I picked up a Samsung 840 Series SSD to replaced the no-longer-reliable Corsair. This disk is noticeably faster (it should be, it’s newer, and the tech has improved), and I’m no longer dreaming of Retina MBP upgrades. For now. 🙂
Apparently EditGrid let their domain name (editgrid.com) expire, and at present, anyone using their excellent shared spreadsheets is without access to them. What gets returned when someone currently visits www.EditGrid.com has been a 403, a parking page, and a 404 in the past 24 hours.
This morning, I did some sleuthing and found the working IP address of the www.editgrid.com web site. I have regained access to my spreadsheets by adding this little tidbit to my /etc/hosts file:
Of the 36 items included in the Gates Foundation study, the five that most correlated with student learning were very straightforward:
- Students in this class treat the teacher with respect.
- My classmates behave the way my teacher wants them to.
- Our class stays busy and doesn’t waste time.
- In this class, we learn a lot almost every day.
- In this class, we learn to correct our mistakes.
When Ferguson and Kane shared these five statements at conferences, teachers were surprised. They had typically thought it most important to care about kids, but what mattered more, according to the study, was whether teachers had control over the classroom and made it a challenging place to be. As most of us remember from our own school days, those two conditions did not always coexist: some teachers had high levels of control, but low levels of rigor.
From the Atlantic article, Why Kids Should Grade Teachers.
In the first chapter Friedman compares using gold as the basis for money to using stone discs:
For a century and more, the civilized world regarded as a concrete manifestation of its wealth a metal dug from deep in the ground, refined at great labor, transported great distances, and buried again in elaborate vaults deep in the ground. Is this one practice really more rational than the other?
Then he spends all but the final chapter detailing the pain and suffering inflicted upon societies using silver or bi-metal standards. I felt like much of the data (some in works with no citations) was cherry picked or tortured to fit his conclusions. If his conclusions are sound, and the evidence is so clear, then why does he need to work so hard to prove them? I nearly gave up the book. But the the last chapter turned out to be quite good, containing this little pearl:
It is natural for individuals to generalize from their personal experience, to believe that what is true for them is true for the community. I believe that that confusion is at the bottom the most widely held economic fallacies-whether about money or as an example just discussed, or about other economic or social phenomena.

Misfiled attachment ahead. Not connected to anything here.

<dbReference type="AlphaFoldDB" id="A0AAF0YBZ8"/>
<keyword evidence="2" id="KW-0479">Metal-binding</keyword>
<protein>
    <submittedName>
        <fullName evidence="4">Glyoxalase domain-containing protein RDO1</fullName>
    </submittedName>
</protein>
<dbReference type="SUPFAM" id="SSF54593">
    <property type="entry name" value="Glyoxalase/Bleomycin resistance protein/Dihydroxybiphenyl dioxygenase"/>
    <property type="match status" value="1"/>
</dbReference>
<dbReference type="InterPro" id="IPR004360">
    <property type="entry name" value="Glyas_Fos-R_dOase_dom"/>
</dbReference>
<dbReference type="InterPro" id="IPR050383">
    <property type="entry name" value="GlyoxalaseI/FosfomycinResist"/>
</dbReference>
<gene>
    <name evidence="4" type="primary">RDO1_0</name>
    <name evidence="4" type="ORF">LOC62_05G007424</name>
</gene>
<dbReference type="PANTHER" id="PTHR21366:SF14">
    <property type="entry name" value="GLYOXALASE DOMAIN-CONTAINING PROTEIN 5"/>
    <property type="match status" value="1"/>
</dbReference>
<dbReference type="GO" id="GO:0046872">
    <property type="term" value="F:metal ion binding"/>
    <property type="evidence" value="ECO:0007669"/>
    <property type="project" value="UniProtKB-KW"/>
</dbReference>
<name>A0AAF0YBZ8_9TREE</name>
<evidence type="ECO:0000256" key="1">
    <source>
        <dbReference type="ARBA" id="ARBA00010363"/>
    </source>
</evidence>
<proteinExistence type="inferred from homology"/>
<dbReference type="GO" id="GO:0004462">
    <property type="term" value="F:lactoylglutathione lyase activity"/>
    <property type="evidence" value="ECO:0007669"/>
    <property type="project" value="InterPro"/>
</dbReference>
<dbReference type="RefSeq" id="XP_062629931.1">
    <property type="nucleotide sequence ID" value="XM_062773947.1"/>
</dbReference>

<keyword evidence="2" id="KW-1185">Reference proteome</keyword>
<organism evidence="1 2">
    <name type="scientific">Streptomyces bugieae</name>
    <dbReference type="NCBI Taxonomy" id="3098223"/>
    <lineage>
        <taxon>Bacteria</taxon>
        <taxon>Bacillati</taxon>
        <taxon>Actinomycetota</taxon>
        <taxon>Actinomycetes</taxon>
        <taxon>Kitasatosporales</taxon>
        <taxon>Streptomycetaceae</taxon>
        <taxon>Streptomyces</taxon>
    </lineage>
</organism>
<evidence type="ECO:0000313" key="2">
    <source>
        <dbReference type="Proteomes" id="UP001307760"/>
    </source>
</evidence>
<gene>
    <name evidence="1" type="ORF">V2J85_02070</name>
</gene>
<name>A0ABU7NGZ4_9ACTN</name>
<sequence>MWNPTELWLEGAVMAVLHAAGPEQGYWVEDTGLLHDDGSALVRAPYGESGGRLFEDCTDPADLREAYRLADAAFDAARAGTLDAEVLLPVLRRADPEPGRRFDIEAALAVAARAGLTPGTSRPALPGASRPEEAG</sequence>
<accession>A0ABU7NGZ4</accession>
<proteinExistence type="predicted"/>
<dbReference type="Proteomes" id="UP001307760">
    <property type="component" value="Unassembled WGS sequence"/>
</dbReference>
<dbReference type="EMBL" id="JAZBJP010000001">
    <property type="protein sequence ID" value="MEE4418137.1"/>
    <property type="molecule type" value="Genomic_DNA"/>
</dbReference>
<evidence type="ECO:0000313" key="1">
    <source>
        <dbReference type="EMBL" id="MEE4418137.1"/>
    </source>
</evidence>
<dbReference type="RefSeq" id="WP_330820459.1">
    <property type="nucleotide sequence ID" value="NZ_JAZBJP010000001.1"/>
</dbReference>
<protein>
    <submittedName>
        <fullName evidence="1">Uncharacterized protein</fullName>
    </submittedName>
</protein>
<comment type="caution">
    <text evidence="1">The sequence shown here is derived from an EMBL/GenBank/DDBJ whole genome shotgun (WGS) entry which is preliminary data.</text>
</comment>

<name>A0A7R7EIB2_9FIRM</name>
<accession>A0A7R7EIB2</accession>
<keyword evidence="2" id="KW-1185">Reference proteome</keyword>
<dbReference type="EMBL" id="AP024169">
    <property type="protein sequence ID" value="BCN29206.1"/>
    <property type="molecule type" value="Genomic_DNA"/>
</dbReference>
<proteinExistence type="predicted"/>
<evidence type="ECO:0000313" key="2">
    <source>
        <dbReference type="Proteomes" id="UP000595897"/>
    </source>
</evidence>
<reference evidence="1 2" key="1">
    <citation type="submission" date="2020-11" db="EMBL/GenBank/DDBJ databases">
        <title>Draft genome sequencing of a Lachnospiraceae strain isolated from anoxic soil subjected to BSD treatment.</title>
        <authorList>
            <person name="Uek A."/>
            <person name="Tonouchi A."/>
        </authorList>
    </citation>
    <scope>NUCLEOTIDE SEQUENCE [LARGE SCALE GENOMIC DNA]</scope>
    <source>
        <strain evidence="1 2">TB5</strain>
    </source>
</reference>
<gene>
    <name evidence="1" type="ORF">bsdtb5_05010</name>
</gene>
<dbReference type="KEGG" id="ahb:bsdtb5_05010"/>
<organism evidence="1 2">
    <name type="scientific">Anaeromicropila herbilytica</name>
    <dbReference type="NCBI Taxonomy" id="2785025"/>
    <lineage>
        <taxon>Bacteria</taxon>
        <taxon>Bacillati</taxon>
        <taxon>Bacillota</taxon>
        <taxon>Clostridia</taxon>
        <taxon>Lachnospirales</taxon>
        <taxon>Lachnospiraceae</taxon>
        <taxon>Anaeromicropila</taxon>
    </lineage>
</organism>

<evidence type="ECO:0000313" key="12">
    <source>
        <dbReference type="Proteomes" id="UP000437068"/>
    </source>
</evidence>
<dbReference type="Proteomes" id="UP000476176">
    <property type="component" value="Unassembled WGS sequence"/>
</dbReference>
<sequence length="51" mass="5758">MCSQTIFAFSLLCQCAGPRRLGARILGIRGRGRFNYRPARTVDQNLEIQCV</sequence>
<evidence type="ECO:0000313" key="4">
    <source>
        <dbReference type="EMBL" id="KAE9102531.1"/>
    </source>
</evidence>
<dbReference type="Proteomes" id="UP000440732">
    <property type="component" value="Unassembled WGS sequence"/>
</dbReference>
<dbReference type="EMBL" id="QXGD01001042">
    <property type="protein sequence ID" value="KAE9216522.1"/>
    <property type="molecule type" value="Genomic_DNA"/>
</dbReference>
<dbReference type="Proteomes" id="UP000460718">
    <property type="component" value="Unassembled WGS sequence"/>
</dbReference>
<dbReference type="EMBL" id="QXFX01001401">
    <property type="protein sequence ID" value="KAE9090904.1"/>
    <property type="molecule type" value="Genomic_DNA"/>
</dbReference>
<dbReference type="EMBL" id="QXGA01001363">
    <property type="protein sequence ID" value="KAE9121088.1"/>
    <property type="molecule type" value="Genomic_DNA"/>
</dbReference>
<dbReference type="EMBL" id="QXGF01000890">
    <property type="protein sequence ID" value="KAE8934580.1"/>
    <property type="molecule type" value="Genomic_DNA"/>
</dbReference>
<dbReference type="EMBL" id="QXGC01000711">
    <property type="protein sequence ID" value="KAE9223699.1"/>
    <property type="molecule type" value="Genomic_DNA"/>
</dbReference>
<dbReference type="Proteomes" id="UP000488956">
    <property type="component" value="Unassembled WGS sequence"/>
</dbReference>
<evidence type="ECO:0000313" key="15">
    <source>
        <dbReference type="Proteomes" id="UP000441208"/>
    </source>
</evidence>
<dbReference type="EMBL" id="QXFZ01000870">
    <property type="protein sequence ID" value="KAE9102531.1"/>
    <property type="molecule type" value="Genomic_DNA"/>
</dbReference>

The first and last chapters of the book are good. I think that only economists that drink from the same Kool-aid pitcher as Milton Friedman will enjoy the rest of the book.
To use an iPhone in Costa Rica, one must have an unlocked phone. When we travelled in February, my iPhone 4S was not yet unlocked so I took a jailbroken and unlocked iPhone 3. When we arrived, I dropped in a prepaid Kolbi SIM, set the data APN to ‘kolbi3g‘ and was off and running. I found the APN on the flexispy list. I used the TetherMe app to share the 3G connection with my iPad.
During the two weeks trip, I had only one issue when my phone stopped working. I just needed to reboot the phone and unlock the SIM. Besides an iPhone 3 being slow, everything worked flawlessly for the rest of the trip.
Notes to self:
- do bring along the bluetooth iPad keyboard
- February is the right time to go. The change from soggy grey Seattle days is welcome, and the 9 Seatte residents we met in C.R. agreed.
Sometime on or about August 8th, IMAP access to Gmail stopped working for me. I don’t depend on Gmail so I ignored the error messages for 6 days. Then I simulated an IMAP session and was able to authenticate to Gmail, but after that, all IMAP commands timed out. So I looked to the Google Apps Dashboard which reported that everything was fine. Lies. Then I found the Gmail Known Issues page where I found this:
We are aware of an issue where users are receiving an error that ‘”imap.gmail.com” is not responding’ when using IMAP on their computers, mobile devices, or tablets. We are currently working on resolving this issue.